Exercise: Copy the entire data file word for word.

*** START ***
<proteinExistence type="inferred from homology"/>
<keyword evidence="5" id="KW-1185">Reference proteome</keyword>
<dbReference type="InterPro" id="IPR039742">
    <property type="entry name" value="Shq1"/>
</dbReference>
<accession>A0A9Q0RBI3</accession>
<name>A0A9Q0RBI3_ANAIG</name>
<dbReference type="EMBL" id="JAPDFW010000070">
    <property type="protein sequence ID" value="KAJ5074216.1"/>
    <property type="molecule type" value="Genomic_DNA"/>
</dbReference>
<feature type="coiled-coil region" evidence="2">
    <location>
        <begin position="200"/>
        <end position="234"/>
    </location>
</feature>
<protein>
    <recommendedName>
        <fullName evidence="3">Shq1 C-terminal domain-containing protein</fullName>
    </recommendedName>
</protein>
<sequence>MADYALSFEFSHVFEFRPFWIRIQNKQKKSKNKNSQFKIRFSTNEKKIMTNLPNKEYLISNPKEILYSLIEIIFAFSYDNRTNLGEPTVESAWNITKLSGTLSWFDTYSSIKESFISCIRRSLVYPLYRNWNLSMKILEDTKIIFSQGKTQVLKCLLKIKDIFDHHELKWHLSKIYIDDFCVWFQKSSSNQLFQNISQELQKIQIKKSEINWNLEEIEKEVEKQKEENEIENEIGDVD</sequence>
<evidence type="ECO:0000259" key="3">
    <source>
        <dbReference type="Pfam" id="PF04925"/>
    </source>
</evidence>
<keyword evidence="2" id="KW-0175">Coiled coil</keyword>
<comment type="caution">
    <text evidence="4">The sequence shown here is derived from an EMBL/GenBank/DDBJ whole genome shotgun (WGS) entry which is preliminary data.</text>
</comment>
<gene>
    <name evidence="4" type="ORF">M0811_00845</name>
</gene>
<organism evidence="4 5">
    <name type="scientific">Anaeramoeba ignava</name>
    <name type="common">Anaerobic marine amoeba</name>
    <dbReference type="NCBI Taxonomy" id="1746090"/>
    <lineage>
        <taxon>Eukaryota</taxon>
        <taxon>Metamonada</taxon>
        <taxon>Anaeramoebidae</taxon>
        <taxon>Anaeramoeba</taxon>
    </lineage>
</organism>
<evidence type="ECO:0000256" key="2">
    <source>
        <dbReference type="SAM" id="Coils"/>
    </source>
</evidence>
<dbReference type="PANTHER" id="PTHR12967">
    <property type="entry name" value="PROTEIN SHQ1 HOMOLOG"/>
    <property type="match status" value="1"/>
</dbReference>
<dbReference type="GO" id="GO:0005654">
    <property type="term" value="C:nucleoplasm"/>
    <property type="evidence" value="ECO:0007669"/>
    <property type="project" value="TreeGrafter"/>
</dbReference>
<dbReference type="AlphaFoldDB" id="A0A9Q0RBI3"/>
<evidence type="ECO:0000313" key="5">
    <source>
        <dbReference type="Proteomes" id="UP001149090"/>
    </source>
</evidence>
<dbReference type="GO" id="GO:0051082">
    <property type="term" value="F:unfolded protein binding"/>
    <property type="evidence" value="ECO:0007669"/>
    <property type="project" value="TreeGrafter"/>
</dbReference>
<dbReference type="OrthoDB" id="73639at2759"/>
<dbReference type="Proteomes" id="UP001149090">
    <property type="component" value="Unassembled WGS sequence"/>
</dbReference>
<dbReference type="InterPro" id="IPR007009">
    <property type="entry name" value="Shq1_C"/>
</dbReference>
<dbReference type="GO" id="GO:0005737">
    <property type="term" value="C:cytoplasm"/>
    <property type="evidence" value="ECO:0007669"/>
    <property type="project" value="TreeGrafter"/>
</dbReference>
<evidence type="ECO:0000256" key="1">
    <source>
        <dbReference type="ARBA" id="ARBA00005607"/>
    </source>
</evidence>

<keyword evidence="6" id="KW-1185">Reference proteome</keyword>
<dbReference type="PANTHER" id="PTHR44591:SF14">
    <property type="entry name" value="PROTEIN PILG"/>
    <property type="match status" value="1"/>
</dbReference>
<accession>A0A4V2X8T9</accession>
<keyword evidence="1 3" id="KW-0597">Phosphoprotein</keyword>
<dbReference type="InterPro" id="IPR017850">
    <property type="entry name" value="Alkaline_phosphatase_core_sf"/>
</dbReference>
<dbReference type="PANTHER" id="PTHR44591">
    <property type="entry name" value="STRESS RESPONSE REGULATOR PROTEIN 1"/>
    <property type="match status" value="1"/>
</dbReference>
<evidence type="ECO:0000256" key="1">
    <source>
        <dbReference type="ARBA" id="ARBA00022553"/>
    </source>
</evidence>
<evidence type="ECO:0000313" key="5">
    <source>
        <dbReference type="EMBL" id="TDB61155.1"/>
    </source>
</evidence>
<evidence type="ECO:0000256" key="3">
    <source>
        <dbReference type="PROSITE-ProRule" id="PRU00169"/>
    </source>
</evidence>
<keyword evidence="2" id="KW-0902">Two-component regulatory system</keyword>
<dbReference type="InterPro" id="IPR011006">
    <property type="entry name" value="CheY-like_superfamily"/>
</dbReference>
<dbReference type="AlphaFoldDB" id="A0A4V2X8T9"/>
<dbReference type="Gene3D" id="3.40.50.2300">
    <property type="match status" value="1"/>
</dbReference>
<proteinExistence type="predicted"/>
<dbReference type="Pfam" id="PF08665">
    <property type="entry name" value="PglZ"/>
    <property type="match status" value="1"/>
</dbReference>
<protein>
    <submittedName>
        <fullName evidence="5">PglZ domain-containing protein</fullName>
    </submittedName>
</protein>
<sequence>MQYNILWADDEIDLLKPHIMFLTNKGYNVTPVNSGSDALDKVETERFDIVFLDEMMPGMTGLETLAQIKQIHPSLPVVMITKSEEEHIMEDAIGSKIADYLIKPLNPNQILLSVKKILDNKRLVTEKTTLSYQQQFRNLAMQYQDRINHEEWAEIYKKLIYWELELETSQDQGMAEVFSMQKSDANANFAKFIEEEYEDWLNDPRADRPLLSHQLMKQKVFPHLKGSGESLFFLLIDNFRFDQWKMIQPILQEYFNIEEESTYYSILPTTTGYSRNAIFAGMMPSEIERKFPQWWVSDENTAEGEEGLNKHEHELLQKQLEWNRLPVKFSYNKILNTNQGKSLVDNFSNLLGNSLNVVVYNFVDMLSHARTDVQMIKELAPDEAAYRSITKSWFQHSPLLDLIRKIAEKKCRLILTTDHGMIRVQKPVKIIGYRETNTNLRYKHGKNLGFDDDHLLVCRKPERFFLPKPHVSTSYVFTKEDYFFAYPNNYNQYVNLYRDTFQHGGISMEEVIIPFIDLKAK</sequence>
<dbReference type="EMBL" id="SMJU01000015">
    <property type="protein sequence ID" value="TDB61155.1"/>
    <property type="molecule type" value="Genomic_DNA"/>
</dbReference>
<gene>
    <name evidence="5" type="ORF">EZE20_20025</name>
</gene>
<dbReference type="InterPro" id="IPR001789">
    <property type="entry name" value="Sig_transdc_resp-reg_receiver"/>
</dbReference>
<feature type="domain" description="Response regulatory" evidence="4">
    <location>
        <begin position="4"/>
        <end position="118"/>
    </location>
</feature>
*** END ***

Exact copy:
<proteinExistence type="inferred from homology"/>
<keyword evidence="5" id="KW-1185">Reference proteome</keyword>
<dbReference type="InterPro" id="IPR039742">
    <property type="entry name" value="Shq1"/>
</dbReference>
<accession>A0A9Q0RBI3</accession>
<name>A0A9Q0RBI3_ANAIG</name>
<dbReference type="EMBL" id="JAPDFW010000070">
    <property type="protein sequence ID" value="KAJ5074216.1"/>
    <property type="molecule type" value="Genomic_DNA"/>
</dbReference>
<feature type="coiled-coil region" evidence="2">
    <location>
        <begin position="200"/>
        <end position="234"/>
    </location>
</feature>
<protein>
    <recommendedName>
        <fullName evidence="3">Shq1 C-terminal domain-containing protein</fullName>
    </recommendedName>
</protein>
<sequence>MADYALSFEFSHVFEFRPFWIRIQNKQKKSKNKNSQFKIRFSTNEKKIMTNLPNKEYLISNPKEILYSLIEIIFAFSYDNRTNLGEPTVESAWNITKLSGTLSWFDTYSSIKESFISCIRRSLVYPLYRNWNLSMKILEDTKIIFSQGKTQVLKCLLKIKDIFDHHELKWHLSKIYIDDFCVWFQKSSSNQLFQNISQELQKIQIKKSEINWNLEEIEKEVEKQKEENEIENEIGDVD</sequence>
<evidence type="ECO:0000259" key="3">
    <source>
        <dbReference type="Pfam" id="PF04925"/>
    </source>
</evidence>
<keyword evidence="2" id="KW-0175">Coiled coil</keyword>
<comment type="caution">
    <text evidence="4">The sequence shown here is derived from an EMBL/GenBank/DDBJ whole genome shotgun (WGS) entry which is preliminary data.</text>
</comment>
<gene>
    <name evidence="4" type="ORF">M0811_00845</name>
</gene>
<organism evidence="4 5">
    <name type="scientific">Anaeramoeba ignava</name>
    <name type="common">Anaerobic marine amoeba</name>
    <dbReference type="NCBI Taxonomy" id="1746090"/>
    <lineage>
        <taxon>Eukaryota</taxon>
        <taxon>Metamonada</taxon>
        <taxon>Anaeramoebidae</taxon>
        <taxon>Anaeramoeba</taxon>
    </lineage>
</organism>
<evidence type="ECO:0000256" key="2">
    <source>
        <dbReference type="SAM" id="Coils"/>
    </source>
</evidence>
<dbReference type="PANTHER" id="PTHR12967">
    <property type="entry name" value="PROTEIN SHQ1 HOMOLOG"/>
    <property type="match status" value="1"/>
</dbReference>
<dbReference type="GO" id="GO:0005654">
    <property type="term" value="C:nucleoplasm"/>
    <property type="evidence" value="ECO:0007669"/>
    <property type="project" value="TreeGrafter"/>
</dbReference>
<dbReference type="AlphaFoldDB" id="A0A9Q0RBI3"/>
<evidence type="ECO:0000313" key="5">
    <source>
        <dbReference type="Proteomes" id="UP001149090"/>
    </source>
</evidence>
<dbReference type="GO" id="GO:0051082">
    <property type="term" value="F:unfolded protein binding"/>
    <property type="evidence" value="ECO:0007669"/>
    <property type="project" value="TreeGrafter"/>
</dbReference>
<dbReference type="OrthoDB" id="73639at2759"/>
<dbReference type="Proteomes" id="UP001149090">
    <property type="component" value="Unassembled WGS sequence"/>
</dbReference>
<dbReference type="InterPro" id="IPR007009">
    <property type="entry name" value="Shq1_C"/>
</dbReference>
<dbReference type="GO" id="GO:0005737">
    <property type="term" value="C:cytoplasm"/>
    <property type="evidence" value="ECO:0007669"/>
    <property type="project" value="TreeGrafter"/>
</dbReference>
<evidence type="ECO:0000256" key="1">
    <source>
        <dbReference type="ARBA" id="ARBA00005607"/>
    </source>
</evidence>

<keyword evidence="6" id="KW-1185">Reference proteome</keyword>
<dbReference type="PANTHER" id="PTHR44591:SF14">
    <property type="entry name" value="PROTEIN PILG"/>
    <property type="match status" value="1"/>
</dbReference>
<accession>A0A4V2X8T9</accession>
<keyword evidence="1 3" id="KW-0597">Phosphoprotein</keyword>
<dbReference type="InterPro" id="IPR017850">
    <property type="entry name" value="Alkaline_phosphatase_core_sf"/>
</dbReference>
<dbReference type="PANTHER" id="PTHR44591">
    <property type="entry name" value="STRESS RESPONSE REGULATOR PROTEIN 1"/>
    <property type="match status" value="1"/>
</dbReference>
<evidence type="ECO:0000256" key="1">
    <source>
        <dbReference type="ARBA" id="ARBA00022553"/>
    </source>
</evidence>
<evidence type="ECO:0000313" key="5">
    <source>
        <dbReference type="EMBL" id="TDB61155.1"/>
    </source>
</evidence>
<evidence type="ECO:0000256" key="3">
    <source>
        <dbReference type="PROSITE-ProRule" id="PRU00169"/>
    </source>
</evidence>
<keyword evidence="2" id="KW-0902">Two-component regulatory system</keyword>
<dbReference type="InterPro" id="IPR011006">
    <property type="entry name" value="CheY-like_superfamily"/>
</dbReference>
<dbReference type="AlphaFoldDB" id="A0A4V2X8T9"/>
<dbReference type="Gene3D" id="3.40.50.2300">
    <property type="match status" value="1"/>
</dbReference>
<proteinExistence type="predicted"/>
<dbReference type="Pfam" id="PF08665">
    <property type="entry name" value="PglZ"/>
    <property type="match status" value="1"/>
</dbReference>
<protein>
    <submittedName>
        <fullName evidence="5">PglZ domain-containing protein</fullName>
    </submittedName>
</protein>
<sequence>MQYNILWADDEIDLLKPHIMFLTNKGYNVTPVNSGSDALDKVETERFDIVFLDEMMPGMTGLETLAQIKQIHPSLPVVMITKSEEEHIMEDAIGSKIADYLIKPLNPNQILLSVKKILDNKRLVTEKTTLSYQQQFRNLAMQYQDRINHEEWAEIYKKLIYWELELETSQDQGMAEVFSMQKSDANANFAKFIEEEYEDWLNDPRADRPLLSHQLMKQKVFPHLKGSGESLFFLLIDNFRFDQWKMIQPILQEYFNIEEESTYYSILPTTTGYSRNAIFAGMMPSEIERKFPQWWVSDENTAEGEEGLNKHEHELLQKQLEWNRLPVKFSYNKILNTNQGKSLVDNFSNLLGNSLNVVVYNFVDMLSHARTDVQMIKELAPDEAAYRSITKSWFQHSPLLDLIRKIAEKKCRLILTTDHGMIRVQKPVKIIGYRETNTNLRYKHGKNLGFDDDHLLVCRKPERFFLPKPHVSTSYVFTKEDYFFAYPNNYNQYVNLYRDTFQHGGISMEEVIIPFIDLKAK</sequence>
<dbReference type="EMBL" id="SMJU01000015">
    <property type="protein sequence ID" value="TDB61155.1"/>
    <property type="molecule type" value="Genomic_DNA"/>
</dbReference>
<gene>
    <name evidence="5" type="ORF">EZE20_20025</name>
</gene>
<dbReference type="InterPro" id="IPR001789">
    <property type="entry name" value="Sig_transdc_resp-reg_receiver"/>
</dbReference>
<feature type="domain" description="Response regulatory" evidence="4">
    <location>
        <begin position="4"/>
        <end position="118"/>
    </location>
</feature>